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Carbon monoxide and meat


Modified atmosphere packaging and meat

A modified atmosphere which maintains optimal quality and safety is the ultimate goal in MAPpackaging. Consumers often judge meat quality by colour and appearance. The colour of meat is influenced primarily by the condition of a natural pigment known as myoglobin. Exposure to air is a major factor influencing the colour of the pigment. Immediately after slaughter, red meat appears purple, but will turn red upon exposure to oxygen. Prolonged exposure results in a brown or grey colour.

High oxygen MAP systems are most widely used for meat. These systems allow oxygen to attach to myoglobin, forming oxymyoglobin, which gives meat the bright red colour associated with freshness. However, the presence of oxygen allows for potential growth of spoilage and harmful aerobic (oxygen-requiring) bacteria and for lipid oxidation. These cause foul smells, slime and premature browning. Premature browning presents a safety concern as consumers often use colour as an indicator of ‘doneness’ and the meat may turn brown before safe internal temperatures are obtained.

Low oxygen MAP systems usually have high levels of carbon dioxide. This gas is able to effectively prevent bacterial growth (aerobic microorganisms). A disadvantage is that low levels of oxygen cause dominance in myoglobin, which gives meat an unappealing purple colour. 

Modified atmosphere packaging (MAP) is a packaging technology that has been used since the ‘70’s to extend the shelf life of fresh produce and other perishables. MAP involves removing gases from or changing gas concentrations of the atmosphere inside the food package. This action serves to reduce natural spoilage processes, and extends meat shelf life. The desired atmosphere is maintained within the package by the use of packaging materials that significantly affect the transfer of gases into and out of the package.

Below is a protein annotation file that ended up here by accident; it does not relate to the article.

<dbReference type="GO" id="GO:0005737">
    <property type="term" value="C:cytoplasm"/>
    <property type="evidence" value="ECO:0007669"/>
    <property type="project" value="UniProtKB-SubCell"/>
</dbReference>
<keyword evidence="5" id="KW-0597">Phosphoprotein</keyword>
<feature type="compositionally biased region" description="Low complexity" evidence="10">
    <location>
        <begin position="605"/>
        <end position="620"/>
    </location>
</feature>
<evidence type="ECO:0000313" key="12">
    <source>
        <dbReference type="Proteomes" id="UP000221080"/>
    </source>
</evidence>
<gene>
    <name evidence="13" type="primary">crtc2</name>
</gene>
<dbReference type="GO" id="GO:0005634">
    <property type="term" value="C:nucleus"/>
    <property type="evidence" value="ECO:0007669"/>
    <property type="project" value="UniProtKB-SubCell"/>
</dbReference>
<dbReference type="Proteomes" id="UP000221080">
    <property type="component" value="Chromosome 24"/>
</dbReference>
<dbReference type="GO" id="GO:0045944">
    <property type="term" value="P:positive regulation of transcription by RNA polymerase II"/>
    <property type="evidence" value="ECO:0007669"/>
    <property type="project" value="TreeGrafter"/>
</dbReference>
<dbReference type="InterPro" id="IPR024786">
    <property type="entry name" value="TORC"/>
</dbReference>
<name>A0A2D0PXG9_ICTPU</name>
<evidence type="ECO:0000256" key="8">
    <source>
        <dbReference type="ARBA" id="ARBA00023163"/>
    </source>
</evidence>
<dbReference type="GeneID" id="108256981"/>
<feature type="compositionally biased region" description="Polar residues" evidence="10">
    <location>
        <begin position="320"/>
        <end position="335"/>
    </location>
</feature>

Carbon monoxide in MAP

Carbon monoxide (CO) is a colourless, odourless gas that is used in MAP for meats in theUnited States. When inhaled, carbon monoxide can be fatal. However, ingestion is not harmful to health. The FDA recognizes CO as a GRAS (generally recognized as safe) compound forMAP use at maximum concentrations of 0.4%. CO is a relatively recent introduction to MAP; gases traditionally adjusted in MAP are oxygen, nitrogen and carbon dioxide(CO2).

Carbon monoxide extends shelf life by inhibiting various spoilage bacteria and maintaining a bright red colour in meat for longer periods of time. The bright red colour is caused by the binding of carbon monoxide to myoglobin, forming carboxymyoglobin, which is more stable compared to other forms of myoglobin.

Concerns have been raised over the possibility that the colour-preserving property of carbon monoxide is being used to prevent the potential change of colour of spoiled meat and thus deceive consumers. However, there are other indicators of spoilage, such as foul smells and slime, which are also readily detectable by the consumer. Additionally, the FDA requires the labelling of CO-treated meats with a use-by date, which clearly states the amount of time the product will remain safe for consumption.

In the United States, media attention has been given to the proposal of a complete ban on the use of carbon monoxide in foods by various consumer groups and companies. These parties cited carbon monoxide bans in food in other countries, such as Europe and Canada, as support for their argument.